The Decay of a Mooncatcher
There once were dreams of the day,
Where one could catch the sun,
And pass it off as light.
Then the moon rises,
And a new game of catch begins.
Living for the night life
Without light or fire.
Absent from the twined catchers of the past
Forgetting the future,
Embracing the twilight.
The night, this night
Filled with haunted sidewalks and raw fish shops;
Pizzerias fresh with paste. No
Time to worry, only to hurry;
Gone clubbing, for the exercise, really
That's all I can say;
Taking part in the games bachelors
And tycoons
used to play.
Girls no older than twenty-five,
Men far too old,
With enough in their pockets to feed their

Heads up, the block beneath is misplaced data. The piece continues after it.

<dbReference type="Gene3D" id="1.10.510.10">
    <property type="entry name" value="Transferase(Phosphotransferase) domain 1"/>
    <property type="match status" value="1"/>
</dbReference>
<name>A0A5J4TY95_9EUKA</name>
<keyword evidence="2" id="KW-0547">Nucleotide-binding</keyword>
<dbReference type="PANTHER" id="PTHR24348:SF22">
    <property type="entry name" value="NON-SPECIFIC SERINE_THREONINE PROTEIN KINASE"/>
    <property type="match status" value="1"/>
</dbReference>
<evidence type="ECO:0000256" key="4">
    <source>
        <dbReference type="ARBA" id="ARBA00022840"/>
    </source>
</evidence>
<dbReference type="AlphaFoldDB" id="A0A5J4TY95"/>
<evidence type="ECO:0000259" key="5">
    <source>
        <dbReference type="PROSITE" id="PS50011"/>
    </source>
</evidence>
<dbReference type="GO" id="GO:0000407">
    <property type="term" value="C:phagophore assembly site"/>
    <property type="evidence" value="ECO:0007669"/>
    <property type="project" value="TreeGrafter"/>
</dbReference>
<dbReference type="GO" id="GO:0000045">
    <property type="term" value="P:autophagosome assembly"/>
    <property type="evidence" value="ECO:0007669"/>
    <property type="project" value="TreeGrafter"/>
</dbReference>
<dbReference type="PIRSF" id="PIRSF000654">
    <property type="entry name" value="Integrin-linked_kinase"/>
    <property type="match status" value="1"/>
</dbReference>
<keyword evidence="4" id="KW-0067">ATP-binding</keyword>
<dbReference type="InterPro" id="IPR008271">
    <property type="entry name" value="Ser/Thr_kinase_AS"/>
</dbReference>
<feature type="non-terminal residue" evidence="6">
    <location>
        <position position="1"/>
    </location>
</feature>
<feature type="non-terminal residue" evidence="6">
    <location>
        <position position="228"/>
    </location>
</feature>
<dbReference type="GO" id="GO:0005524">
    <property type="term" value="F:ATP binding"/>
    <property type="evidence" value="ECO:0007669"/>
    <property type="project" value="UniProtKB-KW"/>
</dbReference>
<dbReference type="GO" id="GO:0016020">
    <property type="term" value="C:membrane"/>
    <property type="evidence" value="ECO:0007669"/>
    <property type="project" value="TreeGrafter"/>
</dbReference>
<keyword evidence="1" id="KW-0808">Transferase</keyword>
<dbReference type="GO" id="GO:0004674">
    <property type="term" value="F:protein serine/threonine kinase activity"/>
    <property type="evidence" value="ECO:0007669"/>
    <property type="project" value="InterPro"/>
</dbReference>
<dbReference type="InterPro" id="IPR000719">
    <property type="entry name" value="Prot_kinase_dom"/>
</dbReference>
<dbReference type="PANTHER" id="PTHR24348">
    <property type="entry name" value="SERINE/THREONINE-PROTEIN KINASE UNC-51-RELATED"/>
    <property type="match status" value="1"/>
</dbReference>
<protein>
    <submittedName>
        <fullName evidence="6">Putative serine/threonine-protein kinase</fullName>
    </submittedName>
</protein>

folding bellies to the brim.
Black canes and top hats,
An aristocratic grandeur,
All within the drapes of theater.
Outside;
A dull roar behind closed doors
But out here there is a whimper. Like the pleading
Of a pup, the kind that rips your gut open
And hurls and hacks your organs into a nauseating soup;
The kind that makes you whimper.
Too.
The ground is sleek and wet,
Its visage never breaking from
A shiny exterior.
Fake.
It feels fake.
Artificial; an illusion to bribe those with
money and tempt them with things they know,
Deep down inside,
they can never touch.
Inside;
Smoke that attacks your nostrils
Without knocking first.
Like that ill-fated in-law
who's never satisfied.
Top hats keep flying, young men continue to swoon,
but the girls taste eighty,
though they are only twenty-five.